Media release - MH370
Pilot Zaharie Ahmad Shah probably used the flight of MH370 to commit mass murder/suicide, according to a new book out by two New Zealand authors.
The captain of MH370 may have even glided the out-of-fuel 777 to its final end in the southern Indian Ocean and sunk it intact, say Geoff Taylor and Ewan Wilson, authors of Goodnight Malaysian 370 – the truth behind the loss of Flight 370.
The authors suggest Zaharie, who prided himself on his technical expertise and methodical nature, may have got satisfaction out of making the 777 virtually impossible to find in what they described as “the ultimate post-mortem triumph”.
The book, released on Amazon Kindle on August 4 was written after extensive research in Malaysia and interviews with family members and friends.
Wilson, a pilot and former chief executive of two airlines said the book analyses every possible scenario of what could have happened to the ill-fated airliner which left Kuala Lumpur for Beijing at 12.41am on March 8.
“We were able to completely rule out any possibility of catastrophic structural failure, rapid depressurisation, electrical failure, fire or being shot down as possible causes for MH370’s loss,” said Mr Wilson.
“They simply couldn’t have happened,” said Wilson who also has transport air investigation qualifications.
Their analysis also showed that a slow accidental depressurisation killing the passengers with hypoxia was extremely unlikely, as was the possibility of the aircraft being hijacked by a passenger.
“They can’t be ruled out completely as options but we don’t believe that is what occurred.”
“Though a process of elimination we were left with the uncomfortable and very tragic likelihood that Zaharie because of some personality disorder, depression or emotional breakdown killed himself and everyone on the aircraft deliberately.”
The pair believe Zaharie probably shut his co-pilot Fariq Hamid out of the cockpit, then shut off all communication and turn the aircraft around. He depressurised the aircraft, and once the cabin crew and passengers’ oxygen had run out they died from hypoxia.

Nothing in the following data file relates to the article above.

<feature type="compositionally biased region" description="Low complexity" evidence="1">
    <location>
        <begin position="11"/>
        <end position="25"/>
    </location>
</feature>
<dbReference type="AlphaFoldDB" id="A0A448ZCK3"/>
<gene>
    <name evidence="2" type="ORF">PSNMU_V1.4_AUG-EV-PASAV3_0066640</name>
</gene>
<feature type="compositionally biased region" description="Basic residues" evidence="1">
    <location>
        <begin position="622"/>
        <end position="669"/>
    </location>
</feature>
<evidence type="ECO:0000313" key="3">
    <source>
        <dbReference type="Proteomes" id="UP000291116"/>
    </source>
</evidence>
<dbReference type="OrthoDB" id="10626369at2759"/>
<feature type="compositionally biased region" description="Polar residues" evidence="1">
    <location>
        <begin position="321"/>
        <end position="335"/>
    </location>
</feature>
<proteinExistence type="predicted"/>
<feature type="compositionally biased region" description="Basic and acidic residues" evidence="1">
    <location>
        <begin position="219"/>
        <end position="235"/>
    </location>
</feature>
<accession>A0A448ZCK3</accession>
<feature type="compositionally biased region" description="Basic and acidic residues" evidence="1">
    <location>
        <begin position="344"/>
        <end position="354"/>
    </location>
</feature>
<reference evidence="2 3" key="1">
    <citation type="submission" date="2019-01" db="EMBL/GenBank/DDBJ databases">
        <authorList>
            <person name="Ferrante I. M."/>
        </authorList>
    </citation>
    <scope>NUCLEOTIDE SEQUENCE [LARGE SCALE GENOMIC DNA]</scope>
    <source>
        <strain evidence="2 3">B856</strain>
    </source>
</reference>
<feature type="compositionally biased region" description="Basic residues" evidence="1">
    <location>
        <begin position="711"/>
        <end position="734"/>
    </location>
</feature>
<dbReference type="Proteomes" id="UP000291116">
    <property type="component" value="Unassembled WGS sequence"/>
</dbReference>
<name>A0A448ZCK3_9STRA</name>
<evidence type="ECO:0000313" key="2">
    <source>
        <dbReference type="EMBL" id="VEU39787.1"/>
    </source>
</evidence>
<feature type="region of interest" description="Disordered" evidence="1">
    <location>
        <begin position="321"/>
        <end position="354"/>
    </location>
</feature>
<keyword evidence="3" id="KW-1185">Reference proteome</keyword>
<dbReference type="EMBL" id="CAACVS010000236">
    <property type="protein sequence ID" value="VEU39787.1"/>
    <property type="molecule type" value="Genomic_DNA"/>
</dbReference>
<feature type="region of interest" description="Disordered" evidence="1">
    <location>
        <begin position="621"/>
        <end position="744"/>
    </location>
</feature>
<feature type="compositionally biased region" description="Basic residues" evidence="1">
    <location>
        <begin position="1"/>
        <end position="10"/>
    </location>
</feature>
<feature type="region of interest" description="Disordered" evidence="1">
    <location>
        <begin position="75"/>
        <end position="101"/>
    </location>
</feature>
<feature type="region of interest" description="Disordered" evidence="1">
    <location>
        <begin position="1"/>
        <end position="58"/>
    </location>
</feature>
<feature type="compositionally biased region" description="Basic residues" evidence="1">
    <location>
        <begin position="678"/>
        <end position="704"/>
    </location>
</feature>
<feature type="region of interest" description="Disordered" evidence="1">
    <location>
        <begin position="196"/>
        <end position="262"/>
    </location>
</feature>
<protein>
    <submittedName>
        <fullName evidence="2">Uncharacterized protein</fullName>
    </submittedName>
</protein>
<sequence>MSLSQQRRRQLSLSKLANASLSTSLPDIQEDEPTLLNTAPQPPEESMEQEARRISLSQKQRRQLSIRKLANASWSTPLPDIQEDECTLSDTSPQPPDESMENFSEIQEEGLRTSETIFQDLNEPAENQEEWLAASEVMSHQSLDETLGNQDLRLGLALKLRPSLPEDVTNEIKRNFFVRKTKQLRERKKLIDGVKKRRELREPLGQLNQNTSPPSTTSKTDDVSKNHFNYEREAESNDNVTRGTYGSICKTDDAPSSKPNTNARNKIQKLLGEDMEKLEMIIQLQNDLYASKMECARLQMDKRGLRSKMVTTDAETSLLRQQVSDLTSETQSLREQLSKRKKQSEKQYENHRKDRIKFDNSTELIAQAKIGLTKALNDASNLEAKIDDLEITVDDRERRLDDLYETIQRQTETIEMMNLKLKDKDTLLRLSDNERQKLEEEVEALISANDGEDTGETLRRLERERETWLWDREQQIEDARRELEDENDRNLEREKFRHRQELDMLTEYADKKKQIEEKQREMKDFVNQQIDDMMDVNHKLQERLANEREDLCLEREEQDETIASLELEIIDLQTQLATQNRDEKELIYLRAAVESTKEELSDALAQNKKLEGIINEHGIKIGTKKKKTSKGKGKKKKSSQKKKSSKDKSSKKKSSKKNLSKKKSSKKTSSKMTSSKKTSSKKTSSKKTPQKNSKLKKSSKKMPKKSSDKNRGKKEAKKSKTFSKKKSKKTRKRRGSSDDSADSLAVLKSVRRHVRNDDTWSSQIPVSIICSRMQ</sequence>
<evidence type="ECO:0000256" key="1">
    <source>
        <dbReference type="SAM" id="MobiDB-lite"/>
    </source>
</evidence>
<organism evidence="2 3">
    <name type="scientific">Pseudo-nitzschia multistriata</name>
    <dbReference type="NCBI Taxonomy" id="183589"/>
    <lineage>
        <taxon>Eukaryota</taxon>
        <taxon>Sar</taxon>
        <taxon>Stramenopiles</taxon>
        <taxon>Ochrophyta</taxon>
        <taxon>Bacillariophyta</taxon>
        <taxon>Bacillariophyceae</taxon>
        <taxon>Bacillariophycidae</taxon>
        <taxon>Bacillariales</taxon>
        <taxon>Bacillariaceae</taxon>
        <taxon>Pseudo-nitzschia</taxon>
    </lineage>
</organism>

Wilson says Zaharie made eight different course changes before finally probably allowing MH370 to fly on auto-pilot for the last few hours of its journey into the southern Indian Ocean.
Zaharie at this point either ran out of oxygen and died the same way as the passengers and crew or re-pressurised the plane, guiding it to its final resting place.
The book exposes the fact that pilot suicide has killed hundreds of people in recent decades, and gives the example of five previous high profile murder/suicides in commercial aircraft. The authors call for tighter scrutiny of pilot stress levels and more openness about mental health issue in the cockpit.
They are also critical of some Muslim countries’ reluctance to acknowledge pilots’ role in murder/suicide.
“Muslims don’t commit suicide seems to be the common refrain,” says Taylor, deputy editor of the Waikato Times newspaper.
“Well they do and surely the travelling public deserve better than that.”
Taylor and Wilson are highly critical of Malaysian and Vietnamese air traffic controllers for a four-hour delay between MH370 failing to check in with Ho Chi Minh City air traffic control at 1.21am and the time when a search and rescue operation was mounted at 5.30am.
“The response was so cumbersome and ham-fisted it was almost as if authorities had decided to go to bed and worry about MH370 in the morning,” said Taylor.
He says the Malaysian military’s failure to act on primary radar sightings of MH370 on March 8 and scramble fighters who would have at the very least given searchers the ability to track the aircraft, was a colossal mistake.
“What made the mistake worse – criminally worse – was the military’s refusal to act decisively on its findings for days afterwards.”
The book also analyses what occurred with the recent tragedy in Ukraine in which MH17 was shot down by a missile - an event they say will also have huge ramifications for the world’s aviation industry.